Theory Of Island Biogeography

Larger islands contain more species. This idea was formalized by MacArthur and Wilson in the 1960s with the development of the ETIB. This theory relates species and area by the formula S = cAz, where S is species number, A is area, c is a constant measuring overall species richness, and z measures the extent to which increases in area have diminishing returns in terms of species number. Values of z tend to vary between 0.18 and 0.35; that is, doubling the species number requires increasing the area by a factor lying between 7 and 100. The premise of the theory is that the rate of immigration decreases with increasing distance from the source, whereas the rate of extinction decreases with increasing island size. The balance of these processes results in an equilibrium number of species on any one island. As the number of resident species on an island increases, the chance of an unrepresented species arriving on that island decreases and the likelihood of extinction of any one resident species increases. The predictions of the model are as follows: (1) the number of species on an island should change little once the equilibrium has been reached; (2) there should be continual turnover of species, with some becoming extinct and others immigrating; (3) small islands should support fewer species than large islands; and (4) species richness should decline with remoteness of the island, since islands farther from the source will have lower rates of immigration.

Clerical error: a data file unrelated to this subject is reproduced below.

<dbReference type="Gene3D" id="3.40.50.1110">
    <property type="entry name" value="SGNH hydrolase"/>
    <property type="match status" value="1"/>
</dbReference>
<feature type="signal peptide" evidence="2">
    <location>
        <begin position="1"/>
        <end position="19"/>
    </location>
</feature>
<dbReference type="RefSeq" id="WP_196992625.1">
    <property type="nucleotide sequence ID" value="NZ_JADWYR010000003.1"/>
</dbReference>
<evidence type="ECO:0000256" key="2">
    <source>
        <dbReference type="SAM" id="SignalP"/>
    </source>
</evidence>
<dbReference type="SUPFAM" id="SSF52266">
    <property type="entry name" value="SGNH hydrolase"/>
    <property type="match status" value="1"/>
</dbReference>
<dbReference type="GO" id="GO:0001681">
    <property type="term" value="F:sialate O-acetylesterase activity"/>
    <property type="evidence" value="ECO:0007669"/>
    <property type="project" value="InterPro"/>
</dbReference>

Rigorous tests of the ETIB have been surprisingly few, and they have supported some aspects of the theory but not others. For example, Simberloff used insecticides to defaunate mangrove islands and found that species of insects and spiders accumulated to an equilibrium number. However, contrary to expectation, turnover of species was not randomly distributed among species—species of particular types were likely to colonize or go extinct. Species numbers have been found to be affected unpredictably by both area and isolation; yet other work has shown that an equilibrium does not exist, or that parameters other than area per se may dictate species richness. Such factors include habitat diversity, climatic conditions, island age, and even the status of knowledge concerning the presence of resident species. However, the theory has proven to be remarkably useful and, although it was developed for islands, it has had relevance for the study of ecological communities of many kinds.

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